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The more we learn about our pet’s internal systems, the more we realize that they face some of the same diseases and disorders we do. Diseases such as diabetes and pancreatitis also affect our animals. However, in this blog, our attention is directed towards Cushing’s disease.

Keep reading as we dive deeper into what Cushing’s disease is, what symptoms to look for, how the condition is treated, and how BEVS can help with diagnosis and treatment.

Cushing’s Disease 101

Cushing’s disease is characterized by excess glucocorticoid (steroid) secretion from the adrenal gland or glands. In most cases, this is caused by a small benign tumor in the pituitary (brain). Sometimes the pituitary tumor is large. At other times, the tumor could be in the adrenal itself. Adrenal tumors are benign or malignant. In all of these cases, the clinical signs are due to excess glucocorticoid secretion.

According to the Cornell University College of Veterinary Medicine, breeds most affected by Cushing’s include Bichon Frise, Jack Russell Terriers, Staffordshire Terriers, and Miniature Poodles.

Symptoms of Cushing’s disease include:

  • Excessive panting
  • Increased appetite
  • Elevated thirst
  • Increased urination
  • Lethargy
  • Thinning of the skin
  • Recurrent infections
  • Weight gain with “potbelly” appearance

You know your dog best, so if something seems off, it’s important to bring them to your primary care veterinarian or our Internal Medicine Service to get an accurate diagnosis.

Diagnosis and Treatment for Cushing’s Disease

Veterinarians diagnose Cushing’s disease by observing clinical signs, conducting physical examinations, and identifying classic changes on complete blood count, chemistry screen, urinalysis, and abdominal ultrasound. Other testing such as urine culture, urine protein to creatinine ratio, blood pressure, and chest radiographs will help complete the diagnostic evaluation.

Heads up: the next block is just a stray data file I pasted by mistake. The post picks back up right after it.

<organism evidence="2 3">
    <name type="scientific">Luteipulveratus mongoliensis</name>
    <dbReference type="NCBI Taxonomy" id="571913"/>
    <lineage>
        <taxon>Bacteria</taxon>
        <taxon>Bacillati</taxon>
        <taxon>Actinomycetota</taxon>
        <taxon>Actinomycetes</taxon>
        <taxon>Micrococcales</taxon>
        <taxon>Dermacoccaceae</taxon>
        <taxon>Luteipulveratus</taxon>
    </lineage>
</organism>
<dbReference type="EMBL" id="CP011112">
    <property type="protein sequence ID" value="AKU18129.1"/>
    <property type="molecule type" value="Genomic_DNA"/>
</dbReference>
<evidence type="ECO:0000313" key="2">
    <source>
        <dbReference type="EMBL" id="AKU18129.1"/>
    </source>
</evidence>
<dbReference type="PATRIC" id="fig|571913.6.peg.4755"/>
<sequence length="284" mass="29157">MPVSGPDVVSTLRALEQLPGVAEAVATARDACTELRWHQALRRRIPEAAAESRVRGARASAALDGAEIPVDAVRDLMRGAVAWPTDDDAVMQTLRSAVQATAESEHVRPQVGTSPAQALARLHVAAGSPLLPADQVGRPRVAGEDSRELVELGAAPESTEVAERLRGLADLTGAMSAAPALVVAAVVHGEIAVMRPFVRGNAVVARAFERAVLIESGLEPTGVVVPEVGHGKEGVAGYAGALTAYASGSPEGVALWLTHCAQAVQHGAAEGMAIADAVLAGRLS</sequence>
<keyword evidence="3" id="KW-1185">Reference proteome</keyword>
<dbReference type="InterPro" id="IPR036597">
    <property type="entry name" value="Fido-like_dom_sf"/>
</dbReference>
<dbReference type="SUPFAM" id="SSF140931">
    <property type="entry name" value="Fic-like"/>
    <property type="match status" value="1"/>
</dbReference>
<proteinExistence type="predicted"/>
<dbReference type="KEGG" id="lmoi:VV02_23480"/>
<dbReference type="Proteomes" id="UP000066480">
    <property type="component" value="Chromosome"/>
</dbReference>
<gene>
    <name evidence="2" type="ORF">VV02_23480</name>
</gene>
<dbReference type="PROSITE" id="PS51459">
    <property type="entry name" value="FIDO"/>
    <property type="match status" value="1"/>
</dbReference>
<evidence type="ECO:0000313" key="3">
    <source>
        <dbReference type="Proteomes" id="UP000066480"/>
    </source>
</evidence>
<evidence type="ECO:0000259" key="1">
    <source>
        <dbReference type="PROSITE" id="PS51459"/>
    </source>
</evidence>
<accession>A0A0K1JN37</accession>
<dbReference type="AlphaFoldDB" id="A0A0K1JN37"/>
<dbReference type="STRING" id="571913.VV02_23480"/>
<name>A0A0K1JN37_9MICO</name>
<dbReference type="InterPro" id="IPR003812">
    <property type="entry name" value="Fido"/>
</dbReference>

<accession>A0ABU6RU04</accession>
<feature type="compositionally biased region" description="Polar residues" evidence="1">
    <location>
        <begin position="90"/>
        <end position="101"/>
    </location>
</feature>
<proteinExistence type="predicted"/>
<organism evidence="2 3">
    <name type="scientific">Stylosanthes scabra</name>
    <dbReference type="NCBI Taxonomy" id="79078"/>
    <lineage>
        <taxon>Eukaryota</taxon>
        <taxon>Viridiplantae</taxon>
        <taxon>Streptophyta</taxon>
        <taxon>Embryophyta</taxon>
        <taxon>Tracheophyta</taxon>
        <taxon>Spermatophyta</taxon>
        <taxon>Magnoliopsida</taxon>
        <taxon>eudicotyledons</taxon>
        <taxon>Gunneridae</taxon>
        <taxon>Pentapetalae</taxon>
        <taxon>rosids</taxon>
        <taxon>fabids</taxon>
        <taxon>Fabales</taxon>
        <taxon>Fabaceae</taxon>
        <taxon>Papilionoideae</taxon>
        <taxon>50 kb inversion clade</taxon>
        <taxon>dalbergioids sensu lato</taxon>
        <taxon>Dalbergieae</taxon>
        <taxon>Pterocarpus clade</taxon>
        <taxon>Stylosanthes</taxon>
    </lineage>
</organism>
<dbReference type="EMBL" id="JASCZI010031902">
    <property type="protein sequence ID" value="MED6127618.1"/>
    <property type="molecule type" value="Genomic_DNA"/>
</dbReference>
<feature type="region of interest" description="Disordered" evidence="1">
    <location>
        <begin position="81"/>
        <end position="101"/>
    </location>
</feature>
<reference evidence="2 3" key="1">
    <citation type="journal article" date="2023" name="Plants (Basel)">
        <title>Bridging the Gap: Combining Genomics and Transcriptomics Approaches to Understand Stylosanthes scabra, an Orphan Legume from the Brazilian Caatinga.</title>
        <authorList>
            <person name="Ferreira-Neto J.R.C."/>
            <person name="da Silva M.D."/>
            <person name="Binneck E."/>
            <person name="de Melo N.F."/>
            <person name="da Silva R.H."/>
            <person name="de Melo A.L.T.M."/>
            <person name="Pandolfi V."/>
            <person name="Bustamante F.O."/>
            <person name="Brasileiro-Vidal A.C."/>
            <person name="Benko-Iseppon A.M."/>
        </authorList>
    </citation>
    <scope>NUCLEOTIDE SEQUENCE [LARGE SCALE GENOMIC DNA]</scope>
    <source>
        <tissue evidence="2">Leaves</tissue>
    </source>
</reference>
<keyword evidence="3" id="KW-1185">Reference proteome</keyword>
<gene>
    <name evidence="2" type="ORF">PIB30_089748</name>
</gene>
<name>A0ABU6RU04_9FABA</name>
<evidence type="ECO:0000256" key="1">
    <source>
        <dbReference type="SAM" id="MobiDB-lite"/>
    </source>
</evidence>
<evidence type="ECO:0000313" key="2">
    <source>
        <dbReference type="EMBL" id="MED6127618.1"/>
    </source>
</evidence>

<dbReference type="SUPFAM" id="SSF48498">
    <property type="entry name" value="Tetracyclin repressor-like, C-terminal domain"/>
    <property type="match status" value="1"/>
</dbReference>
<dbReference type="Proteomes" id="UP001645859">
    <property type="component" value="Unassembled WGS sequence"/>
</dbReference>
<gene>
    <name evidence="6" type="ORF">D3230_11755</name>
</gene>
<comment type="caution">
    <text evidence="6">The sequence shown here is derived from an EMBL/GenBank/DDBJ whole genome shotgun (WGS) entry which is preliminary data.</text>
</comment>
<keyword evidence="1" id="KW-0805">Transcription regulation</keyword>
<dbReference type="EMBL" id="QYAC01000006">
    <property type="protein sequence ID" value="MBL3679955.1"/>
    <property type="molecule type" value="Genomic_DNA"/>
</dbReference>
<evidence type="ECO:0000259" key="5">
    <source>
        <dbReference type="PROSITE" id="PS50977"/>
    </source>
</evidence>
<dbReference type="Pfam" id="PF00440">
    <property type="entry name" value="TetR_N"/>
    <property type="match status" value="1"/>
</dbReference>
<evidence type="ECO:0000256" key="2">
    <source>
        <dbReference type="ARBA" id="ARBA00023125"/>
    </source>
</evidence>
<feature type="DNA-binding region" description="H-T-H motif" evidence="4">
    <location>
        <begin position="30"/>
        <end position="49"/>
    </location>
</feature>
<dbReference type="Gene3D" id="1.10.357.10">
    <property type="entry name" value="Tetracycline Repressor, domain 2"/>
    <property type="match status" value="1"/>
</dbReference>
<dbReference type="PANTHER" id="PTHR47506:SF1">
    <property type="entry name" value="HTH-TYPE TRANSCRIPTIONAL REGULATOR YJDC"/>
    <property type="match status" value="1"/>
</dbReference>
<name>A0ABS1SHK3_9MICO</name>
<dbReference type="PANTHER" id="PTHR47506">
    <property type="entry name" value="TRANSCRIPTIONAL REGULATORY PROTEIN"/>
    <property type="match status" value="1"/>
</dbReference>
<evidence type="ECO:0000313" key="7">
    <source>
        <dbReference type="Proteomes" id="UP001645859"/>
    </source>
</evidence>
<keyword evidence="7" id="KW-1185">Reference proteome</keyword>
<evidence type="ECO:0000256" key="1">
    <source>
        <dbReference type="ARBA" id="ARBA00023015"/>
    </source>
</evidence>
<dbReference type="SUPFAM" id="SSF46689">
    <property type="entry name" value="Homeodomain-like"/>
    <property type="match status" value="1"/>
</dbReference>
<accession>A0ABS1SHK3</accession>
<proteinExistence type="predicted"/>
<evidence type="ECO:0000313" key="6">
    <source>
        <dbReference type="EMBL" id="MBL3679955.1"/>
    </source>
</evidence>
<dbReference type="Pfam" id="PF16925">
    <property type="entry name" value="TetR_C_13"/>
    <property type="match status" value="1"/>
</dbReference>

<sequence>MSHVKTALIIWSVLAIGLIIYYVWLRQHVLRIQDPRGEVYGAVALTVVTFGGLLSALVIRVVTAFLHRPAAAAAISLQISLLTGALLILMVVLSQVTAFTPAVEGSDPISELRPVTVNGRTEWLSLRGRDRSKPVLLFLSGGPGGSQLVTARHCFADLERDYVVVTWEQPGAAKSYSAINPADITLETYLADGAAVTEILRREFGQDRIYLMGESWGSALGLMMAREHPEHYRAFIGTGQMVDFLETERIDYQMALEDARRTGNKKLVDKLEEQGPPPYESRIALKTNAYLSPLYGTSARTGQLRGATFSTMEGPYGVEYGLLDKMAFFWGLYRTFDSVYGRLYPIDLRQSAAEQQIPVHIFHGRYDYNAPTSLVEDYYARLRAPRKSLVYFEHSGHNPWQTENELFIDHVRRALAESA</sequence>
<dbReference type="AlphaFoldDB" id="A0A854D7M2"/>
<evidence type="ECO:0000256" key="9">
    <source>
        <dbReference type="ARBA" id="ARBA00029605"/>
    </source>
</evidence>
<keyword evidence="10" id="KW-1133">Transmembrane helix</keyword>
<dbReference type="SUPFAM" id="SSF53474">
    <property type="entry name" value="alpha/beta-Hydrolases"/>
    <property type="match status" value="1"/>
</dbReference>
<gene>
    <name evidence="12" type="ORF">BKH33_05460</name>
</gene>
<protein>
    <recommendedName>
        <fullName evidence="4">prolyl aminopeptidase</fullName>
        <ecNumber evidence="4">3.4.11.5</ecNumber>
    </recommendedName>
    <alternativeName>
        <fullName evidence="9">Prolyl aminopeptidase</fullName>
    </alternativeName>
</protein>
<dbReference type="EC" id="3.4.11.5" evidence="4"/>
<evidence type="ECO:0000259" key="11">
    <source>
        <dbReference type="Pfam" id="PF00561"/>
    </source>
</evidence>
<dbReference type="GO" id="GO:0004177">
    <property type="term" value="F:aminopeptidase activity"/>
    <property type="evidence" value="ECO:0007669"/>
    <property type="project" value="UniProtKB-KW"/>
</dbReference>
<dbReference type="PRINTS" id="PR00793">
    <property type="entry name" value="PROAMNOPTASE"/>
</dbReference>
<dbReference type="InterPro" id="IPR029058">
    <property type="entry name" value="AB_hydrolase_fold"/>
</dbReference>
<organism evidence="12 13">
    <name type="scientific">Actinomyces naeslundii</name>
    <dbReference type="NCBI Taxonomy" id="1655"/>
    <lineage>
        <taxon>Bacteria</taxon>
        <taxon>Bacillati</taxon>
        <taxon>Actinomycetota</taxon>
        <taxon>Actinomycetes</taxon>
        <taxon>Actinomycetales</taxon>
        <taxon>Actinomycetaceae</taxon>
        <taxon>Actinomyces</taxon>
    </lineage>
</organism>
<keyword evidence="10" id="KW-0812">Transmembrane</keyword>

If these preliminary tests suggest that your dog could have Cushing’s disease, adrenal axis testing (an ACTH stimulation test, endogenous ACTH, and/or low-dose dexamethasone suppression test) will be performed to confirm this suspicion. These tests are performed only if there is a high index of suspicion for the disease. The reason so many tests are listed (and performed), is that unfortunately there is not one perfect diagnostic test for Cushing’s disease. It is important (and sometimes challenging) to make an accurate diagnosis!

Pituitary-dependent Cushing’s disease is usually treated with a twice-daily oral medication called trilostane. However, another oral medication called Lysodren is sometimes available. Surgery and radiation therapy are used infrequently. Adrenal-dependent Cushing’s disease is generally treated with surgery.

How BEVS Can Help

At BEVS, our team of veterinary specialists is led by medical director Bryan Harnett, DVM, DACVIM, a board-certified veterinary internist who provides today’s most advanced diagnostic testing and treatment. Our animal hospital has sophisticated and comprehensive diagnostic capabilities to accurately diagnose and treat illnesses like Cushing’s.

To schedule a consultation with a BEVS veterinary internist or surgeon, simply call us at 802-863-2387.

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